- The crisis-maker – The “Crisis Maker” thinks that in order to be driven to complete a task, one needs the pressure or stress that comes with acting at the last minute. They feel that without it, they won’t perform to their full potential. To break up the dullness, they require pressure. There’s a problem with that. There will be a significant difference between work that is started in a timely manner and work that is done at the last minute.
- The defier – The rebel who defies the rules is the defier. Anger is typically the motivation behind the defier’s feelings of dissatisfaction and rebellious behavior. In addition, this fury is undercut by the idea that “I shouldn’t have to do it!” They create their own schedule through procrastination, one that is unpredictable and unaccountable to anybody else, and thus act in a passive-aggressive manner. They act in ways that we want to see and speak. But they never seem to complete what they claim to accomplish. They are not aware of how crucial completing the assignment is. They accuse everyone else of failing to do the assignment.
- The dreamer – The dreamer doesn’t believe that achieving their goals should require a lot of effort. They believe they should receive everything as a gift. We’ve all encountered (or even been) dreamers. They tend to have grand concepts yet does not do much to address them. They just think, “I shouldn’t have to work hard to fulfil my dreams,” because the idea of having to do any effort either bores or irritates them. These kind of procrastinators are driven by a conviction that we won’t be able to handle or tolerate the annoyance of the routine, dull, or uninteresting components of a task or circumstance. Two feelings result from this: boredom or anger and disappointment.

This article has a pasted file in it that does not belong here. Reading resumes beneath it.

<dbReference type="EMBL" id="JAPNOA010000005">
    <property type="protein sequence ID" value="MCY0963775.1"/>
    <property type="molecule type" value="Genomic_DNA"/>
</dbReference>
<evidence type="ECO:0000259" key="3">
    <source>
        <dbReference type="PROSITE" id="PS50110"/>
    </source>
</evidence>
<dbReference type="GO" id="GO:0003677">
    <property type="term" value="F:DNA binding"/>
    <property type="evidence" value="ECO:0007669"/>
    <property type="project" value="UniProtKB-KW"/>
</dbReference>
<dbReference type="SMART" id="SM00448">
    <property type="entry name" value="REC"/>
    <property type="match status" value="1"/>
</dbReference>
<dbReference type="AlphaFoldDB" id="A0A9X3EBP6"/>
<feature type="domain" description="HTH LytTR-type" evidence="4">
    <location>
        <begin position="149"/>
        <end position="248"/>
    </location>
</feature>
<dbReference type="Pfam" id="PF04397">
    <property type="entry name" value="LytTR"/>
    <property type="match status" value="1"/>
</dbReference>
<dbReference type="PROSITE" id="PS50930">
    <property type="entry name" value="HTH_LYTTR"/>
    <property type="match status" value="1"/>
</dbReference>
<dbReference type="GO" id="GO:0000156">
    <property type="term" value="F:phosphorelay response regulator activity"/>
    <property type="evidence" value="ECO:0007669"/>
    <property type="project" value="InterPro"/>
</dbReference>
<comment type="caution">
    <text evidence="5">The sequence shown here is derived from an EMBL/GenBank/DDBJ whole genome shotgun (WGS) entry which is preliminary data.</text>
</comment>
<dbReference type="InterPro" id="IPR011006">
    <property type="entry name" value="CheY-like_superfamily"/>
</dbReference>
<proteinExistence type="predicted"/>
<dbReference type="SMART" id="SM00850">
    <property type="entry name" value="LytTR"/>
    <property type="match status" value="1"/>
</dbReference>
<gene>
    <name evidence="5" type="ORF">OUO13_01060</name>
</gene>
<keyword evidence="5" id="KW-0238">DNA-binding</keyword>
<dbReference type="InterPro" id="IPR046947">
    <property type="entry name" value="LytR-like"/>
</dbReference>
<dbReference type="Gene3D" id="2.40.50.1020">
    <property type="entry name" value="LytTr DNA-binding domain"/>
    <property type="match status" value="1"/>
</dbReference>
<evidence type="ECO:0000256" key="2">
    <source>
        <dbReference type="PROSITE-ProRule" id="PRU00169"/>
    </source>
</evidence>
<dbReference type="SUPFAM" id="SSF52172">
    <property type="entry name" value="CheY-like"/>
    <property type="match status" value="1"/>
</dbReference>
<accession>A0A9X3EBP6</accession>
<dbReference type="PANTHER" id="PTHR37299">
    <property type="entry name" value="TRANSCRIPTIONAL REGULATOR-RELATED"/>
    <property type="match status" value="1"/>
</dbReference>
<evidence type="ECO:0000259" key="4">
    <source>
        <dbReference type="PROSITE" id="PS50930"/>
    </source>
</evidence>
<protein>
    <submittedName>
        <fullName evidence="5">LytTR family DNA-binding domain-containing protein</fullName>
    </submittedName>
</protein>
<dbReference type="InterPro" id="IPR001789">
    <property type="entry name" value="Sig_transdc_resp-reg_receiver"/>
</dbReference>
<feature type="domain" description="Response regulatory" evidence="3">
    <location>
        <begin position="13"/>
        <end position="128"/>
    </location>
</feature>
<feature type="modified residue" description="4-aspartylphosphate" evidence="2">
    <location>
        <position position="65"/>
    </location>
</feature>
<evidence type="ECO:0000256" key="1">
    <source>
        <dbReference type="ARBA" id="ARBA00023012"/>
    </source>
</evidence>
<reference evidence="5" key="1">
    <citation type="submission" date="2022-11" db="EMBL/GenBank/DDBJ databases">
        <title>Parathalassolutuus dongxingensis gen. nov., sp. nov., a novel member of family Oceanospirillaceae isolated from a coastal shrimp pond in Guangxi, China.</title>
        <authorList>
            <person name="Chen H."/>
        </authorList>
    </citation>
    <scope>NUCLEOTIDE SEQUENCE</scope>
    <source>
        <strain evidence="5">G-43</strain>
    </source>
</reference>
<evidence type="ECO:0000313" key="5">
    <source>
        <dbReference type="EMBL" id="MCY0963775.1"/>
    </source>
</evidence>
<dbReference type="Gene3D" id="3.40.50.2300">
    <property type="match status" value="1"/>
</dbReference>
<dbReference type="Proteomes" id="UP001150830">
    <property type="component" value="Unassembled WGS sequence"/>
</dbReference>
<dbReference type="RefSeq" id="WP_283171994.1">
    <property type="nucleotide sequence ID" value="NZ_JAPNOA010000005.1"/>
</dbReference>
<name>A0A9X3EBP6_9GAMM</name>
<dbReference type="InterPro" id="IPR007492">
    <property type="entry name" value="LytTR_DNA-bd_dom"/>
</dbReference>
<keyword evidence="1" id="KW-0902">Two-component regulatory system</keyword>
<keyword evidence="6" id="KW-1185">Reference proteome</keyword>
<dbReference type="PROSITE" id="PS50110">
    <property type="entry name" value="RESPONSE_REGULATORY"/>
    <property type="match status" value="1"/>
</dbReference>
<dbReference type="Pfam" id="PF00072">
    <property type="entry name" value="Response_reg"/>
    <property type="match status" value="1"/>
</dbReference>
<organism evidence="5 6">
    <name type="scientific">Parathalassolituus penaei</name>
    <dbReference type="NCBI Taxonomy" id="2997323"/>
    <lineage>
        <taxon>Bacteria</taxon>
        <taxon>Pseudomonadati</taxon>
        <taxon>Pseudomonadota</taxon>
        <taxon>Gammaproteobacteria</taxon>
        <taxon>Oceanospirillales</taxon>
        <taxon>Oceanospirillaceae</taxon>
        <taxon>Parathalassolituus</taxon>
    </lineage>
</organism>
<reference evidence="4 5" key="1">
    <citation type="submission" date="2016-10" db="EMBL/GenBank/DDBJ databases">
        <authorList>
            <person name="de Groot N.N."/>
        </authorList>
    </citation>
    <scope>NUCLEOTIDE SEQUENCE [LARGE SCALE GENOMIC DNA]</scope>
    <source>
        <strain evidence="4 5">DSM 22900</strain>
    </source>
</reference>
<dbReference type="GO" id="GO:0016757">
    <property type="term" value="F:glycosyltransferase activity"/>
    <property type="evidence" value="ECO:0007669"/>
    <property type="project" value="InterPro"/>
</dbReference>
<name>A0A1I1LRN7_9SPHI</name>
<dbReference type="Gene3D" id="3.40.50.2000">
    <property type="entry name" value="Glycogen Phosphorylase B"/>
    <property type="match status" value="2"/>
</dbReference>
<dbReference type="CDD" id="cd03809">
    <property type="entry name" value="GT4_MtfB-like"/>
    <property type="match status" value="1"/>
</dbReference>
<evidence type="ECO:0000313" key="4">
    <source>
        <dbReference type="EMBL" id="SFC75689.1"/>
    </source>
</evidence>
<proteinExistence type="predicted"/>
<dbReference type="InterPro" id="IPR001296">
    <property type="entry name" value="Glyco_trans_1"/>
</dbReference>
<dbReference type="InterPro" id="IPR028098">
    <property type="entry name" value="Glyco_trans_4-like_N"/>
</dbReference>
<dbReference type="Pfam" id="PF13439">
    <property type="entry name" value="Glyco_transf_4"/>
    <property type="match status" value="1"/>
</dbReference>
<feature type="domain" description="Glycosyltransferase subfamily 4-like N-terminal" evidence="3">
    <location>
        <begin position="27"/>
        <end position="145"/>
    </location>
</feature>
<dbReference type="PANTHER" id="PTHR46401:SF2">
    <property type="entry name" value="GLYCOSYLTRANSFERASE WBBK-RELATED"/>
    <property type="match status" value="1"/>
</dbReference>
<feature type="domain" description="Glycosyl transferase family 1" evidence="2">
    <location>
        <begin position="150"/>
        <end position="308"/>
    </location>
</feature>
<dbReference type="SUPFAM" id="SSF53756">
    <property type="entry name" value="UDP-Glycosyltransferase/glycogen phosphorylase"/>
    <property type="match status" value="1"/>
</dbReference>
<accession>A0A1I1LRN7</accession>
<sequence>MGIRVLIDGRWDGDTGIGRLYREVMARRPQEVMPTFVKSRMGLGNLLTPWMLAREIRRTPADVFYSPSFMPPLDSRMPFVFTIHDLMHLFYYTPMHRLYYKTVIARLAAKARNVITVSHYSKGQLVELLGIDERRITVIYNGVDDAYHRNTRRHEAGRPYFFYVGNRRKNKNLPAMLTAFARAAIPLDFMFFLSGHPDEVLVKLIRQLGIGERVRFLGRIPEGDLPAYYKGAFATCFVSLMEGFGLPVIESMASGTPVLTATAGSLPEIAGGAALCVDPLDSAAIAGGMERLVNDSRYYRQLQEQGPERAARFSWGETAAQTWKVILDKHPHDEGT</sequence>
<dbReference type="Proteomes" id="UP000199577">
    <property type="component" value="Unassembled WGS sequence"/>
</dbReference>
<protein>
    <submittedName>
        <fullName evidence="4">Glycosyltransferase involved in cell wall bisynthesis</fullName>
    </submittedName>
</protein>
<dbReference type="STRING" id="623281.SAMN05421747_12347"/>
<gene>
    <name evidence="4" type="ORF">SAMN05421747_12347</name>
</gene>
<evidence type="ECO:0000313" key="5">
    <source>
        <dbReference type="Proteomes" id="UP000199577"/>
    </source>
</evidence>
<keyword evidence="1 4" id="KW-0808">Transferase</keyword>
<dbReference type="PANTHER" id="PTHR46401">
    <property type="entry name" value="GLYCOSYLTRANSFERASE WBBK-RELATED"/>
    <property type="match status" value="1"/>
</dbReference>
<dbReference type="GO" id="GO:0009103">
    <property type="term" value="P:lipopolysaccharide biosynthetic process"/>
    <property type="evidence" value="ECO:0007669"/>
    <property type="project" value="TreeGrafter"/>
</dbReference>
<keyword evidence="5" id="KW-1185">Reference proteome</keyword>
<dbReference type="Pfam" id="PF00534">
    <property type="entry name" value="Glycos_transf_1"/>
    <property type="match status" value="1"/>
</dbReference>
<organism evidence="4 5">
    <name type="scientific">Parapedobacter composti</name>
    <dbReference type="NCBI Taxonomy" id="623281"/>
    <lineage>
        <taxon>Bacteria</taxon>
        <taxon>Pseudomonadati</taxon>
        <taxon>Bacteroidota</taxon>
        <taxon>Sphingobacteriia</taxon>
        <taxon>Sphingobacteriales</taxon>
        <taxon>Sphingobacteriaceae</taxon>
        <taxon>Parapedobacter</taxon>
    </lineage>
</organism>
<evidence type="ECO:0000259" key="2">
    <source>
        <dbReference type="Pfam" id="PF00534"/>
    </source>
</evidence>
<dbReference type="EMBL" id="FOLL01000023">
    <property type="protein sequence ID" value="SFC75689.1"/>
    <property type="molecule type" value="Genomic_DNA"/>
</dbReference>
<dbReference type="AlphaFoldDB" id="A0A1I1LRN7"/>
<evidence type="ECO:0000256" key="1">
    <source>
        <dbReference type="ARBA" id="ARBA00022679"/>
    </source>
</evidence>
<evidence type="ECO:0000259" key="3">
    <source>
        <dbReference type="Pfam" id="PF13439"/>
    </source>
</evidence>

How to deal with procrastination (active steps to achieve)-
- Consult a professional counsellor or life coach certified in dealing with lifestyle problems like procrastination.
- Make a list of all these tasks including the little ones and tick them off one by one so as to provide your brain with the satisfaction of getting things done. This will also increase your productivity and motivation.
- Prioritize your tasks from most important, or within a deadline to less important. Then start with the tasks that require your immediate attention before gradually moving on to the other tasks that can be completed later on.
- Eliminate all distractions from your environment including gadgets and the internet. If not completely, set limits to your usage using alarms to manage it positively.
- Reward yourself with little gifts after completing three tasks on your list, including watching an episode of your favorite show, etc.
- Monitor your productivity and accomplishments throughout the day to keep a check on your remaining tasks and devise a plan further.
- Start with only committing to 5 minutes worth of work, then slowly move on to hours, depending on the level of motivation.
- Set a definite goal with reasonable and achievable smaller tasks that can be done one after the other, without overwhelming yourself with huge unachievable tasks to start with. Let your brain know that it’s easy to finish these tasks without burdening yourself.
We end up procrastinating whenever these discouraging and impeding variables overwhelm our motivation and self-control. Then, before we can begin our work, we have to wait until the balance between them shifts back in our favor, which can often take a very long time.
Setting goals and determining how procrastination will prohibit you from accomplishing them are both necessary before you can quit procrastinating. The next step is to use this knowledge to develop a plan of action, which you must then carry out while making adjustments along the way.
If your personal life is getting affected, then seeing a mental health professional will drastically help you. These methods’ principal objective is to assist you in addressing the root causes of your procrastination. For instance, while it is generally accepted that “break large tasks into small, actionable pieces” is a time-management technique, its primary objective in this instance is to assist you in turning overwhelming projects into something that feels manageable, which will encourage you to stop putting them off and start taking action.